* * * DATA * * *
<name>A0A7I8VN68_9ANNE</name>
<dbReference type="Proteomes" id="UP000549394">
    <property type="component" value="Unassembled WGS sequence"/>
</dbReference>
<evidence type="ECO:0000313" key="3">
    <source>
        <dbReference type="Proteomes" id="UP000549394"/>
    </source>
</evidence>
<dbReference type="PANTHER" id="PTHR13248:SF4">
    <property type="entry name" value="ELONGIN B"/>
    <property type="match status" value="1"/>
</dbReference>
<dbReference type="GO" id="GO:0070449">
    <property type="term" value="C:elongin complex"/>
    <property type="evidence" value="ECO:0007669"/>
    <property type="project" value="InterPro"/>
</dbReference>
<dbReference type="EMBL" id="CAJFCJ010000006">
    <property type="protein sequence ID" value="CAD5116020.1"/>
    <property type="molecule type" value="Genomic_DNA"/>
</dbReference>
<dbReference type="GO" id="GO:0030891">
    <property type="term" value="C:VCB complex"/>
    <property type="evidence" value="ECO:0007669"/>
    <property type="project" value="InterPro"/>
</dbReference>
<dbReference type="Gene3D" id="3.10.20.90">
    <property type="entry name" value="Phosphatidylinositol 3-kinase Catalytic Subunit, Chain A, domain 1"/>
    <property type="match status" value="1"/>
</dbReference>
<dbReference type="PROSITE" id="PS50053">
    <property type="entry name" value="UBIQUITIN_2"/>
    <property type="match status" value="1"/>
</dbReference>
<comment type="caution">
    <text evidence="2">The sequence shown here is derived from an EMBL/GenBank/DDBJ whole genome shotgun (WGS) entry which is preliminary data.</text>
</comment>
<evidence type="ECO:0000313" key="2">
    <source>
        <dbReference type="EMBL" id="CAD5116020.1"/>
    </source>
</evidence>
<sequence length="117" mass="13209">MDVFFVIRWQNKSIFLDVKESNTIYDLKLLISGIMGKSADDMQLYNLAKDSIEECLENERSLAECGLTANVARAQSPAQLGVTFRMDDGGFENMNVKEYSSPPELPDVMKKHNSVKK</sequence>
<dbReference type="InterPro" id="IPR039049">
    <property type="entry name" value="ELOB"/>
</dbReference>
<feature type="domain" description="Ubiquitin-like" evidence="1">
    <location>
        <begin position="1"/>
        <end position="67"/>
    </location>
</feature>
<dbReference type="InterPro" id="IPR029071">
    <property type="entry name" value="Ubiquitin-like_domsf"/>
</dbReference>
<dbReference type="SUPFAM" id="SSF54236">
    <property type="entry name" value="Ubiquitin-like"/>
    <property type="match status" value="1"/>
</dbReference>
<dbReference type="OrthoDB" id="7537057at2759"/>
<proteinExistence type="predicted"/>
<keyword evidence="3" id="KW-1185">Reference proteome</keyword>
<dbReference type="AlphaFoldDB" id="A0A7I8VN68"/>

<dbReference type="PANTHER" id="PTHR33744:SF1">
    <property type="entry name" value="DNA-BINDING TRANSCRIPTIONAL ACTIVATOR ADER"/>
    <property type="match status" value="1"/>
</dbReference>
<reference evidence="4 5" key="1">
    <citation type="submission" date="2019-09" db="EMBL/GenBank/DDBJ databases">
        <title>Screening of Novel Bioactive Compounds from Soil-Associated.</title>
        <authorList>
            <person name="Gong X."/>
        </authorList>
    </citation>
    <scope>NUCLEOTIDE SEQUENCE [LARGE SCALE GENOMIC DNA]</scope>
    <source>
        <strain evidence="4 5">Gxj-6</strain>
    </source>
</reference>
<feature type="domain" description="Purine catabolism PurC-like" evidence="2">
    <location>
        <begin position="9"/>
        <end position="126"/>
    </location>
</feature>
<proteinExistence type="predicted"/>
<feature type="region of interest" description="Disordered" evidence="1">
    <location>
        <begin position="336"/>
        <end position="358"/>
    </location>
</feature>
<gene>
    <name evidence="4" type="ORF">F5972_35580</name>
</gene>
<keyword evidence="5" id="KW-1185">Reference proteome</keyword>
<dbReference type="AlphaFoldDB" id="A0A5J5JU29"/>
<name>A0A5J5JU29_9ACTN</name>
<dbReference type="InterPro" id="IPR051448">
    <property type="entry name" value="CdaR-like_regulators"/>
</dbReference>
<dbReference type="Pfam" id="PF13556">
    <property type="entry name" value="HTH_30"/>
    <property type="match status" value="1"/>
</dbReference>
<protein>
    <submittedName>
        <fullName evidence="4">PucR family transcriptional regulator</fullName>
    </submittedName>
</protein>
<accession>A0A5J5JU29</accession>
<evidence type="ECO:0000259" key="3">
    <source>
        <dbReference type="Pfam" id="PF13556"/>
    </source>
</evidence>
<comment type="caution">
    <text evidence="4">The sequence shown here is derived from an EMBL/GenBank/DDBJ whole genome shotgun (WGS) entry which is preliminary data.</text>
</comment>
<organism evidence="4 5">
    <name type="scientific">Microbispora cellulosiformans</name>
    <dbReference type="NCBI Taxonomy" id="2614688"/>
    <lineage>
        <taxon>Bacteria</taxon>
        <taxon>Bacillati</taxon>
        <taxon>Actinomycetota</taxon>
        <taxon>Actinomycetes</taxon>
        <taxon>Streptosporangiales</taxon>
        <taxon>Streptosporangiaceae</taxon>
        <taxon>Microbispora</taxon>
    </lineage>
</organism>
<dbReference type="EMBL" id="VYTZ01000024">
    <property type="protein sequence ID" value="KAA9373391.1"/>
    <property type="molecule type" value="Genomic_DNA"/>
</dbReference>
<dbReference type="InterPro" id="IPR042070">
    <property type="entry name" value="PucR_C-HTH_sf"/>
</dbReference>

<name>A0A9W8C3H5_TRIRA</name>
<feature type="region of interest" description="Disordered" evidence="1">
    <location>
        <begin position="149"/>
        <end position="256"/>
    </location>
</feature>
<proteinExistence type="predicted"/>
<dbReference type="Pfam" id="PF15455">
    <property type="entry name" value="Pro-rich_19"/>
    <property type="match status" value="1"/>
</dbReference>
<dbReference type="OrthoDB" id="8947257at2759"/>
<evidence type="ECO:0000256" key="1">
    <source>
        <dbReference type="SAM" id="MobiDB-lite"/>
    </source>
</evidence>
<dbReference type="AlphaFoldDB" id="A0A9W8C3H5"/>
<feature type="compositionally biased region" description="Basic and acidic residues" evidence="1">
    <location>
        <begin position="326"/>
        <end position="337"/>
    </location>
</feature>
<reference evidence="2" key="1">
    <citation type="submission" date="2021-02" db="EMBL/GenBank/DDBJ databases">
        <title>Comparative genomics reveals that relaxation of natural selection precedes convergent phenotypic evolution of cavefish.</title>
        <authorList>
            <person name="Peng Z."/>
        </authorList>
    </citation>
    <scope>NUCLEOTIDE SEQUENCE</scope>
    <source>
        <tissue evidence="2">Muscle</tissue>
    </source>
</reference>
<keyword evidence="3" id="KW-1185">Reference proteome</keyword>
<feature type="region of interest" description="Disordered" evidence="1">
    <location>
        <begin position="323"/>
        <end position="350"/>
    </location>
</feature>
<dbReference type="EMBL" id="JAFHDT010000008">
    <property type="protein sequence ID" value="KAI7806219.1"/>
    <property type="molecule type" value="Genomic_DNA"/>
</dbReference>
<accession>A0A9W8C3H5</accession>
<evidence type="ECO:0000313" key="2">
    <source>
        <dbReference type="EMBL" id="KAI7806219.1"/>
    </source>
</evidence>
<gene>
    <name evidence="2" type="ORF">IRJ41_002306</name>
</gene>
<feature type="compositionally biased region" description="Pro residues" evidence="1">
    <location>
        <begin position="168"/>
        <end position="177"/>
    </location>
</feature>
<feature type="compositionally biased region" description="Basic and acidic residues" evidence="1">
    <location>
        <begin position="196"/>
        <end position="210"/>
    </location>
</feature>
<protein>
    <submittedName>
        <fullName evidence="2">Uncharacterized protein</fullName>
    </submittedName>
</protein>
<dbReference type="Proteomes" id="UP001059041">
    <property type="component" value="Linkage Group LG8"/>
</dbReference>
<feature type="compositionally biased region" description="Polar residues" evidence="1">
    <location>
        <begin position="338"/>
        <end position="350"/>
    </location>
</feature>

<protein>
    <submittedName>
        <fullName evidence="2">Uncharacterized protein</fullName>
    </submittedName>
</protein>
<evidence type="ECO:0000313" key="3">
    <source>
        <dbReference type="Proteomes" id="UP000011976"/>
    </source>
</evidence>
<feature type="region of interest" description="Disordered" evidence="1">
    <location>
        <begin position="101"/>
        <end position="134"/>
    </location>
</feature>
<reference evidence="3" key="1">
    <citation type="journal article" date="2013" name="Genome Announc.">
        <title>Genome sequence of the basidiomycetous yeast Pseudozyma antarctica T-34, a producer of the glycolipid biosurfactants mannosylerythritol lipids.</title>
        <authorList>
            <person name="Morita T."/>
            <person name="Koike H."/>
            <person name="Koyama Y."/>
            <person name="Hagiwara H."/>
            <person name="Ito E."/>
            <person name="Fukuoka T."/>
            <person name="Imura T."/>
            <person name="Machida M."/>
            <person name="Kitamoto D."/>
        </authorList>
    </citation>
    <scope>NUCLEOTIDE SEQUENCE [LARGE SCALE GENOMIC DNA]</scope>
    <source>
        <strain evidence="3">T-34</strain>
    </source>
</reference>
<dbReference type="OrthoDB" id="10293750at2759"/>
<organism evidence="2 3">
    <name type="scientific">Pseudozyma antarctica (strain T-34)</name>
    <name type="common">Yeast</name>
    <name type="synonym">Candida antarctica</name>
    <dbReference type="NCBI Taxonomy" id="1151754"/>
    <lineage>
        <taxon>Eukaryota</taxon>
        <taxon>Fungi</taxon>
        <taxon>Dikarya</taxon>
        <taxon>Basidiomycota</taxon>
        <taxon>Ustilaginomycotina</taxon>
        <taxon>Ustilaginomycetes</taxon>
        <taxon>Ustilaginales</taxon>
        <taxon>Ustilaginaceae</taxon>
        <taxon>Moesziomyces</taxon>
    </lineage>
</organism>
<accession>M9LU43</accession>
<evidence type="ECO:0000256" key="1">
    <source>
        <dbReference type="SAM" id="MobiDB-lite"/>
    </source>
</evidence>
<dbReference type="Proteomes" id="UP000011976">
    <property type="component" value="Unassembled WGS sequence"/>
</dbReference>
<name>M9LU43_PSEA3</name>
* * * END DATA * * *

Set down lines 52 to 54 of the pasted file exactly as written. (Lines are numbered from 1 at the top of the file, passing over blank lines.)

    </location>
</feature>
<dbReference type="InterPro" id="IPR029071">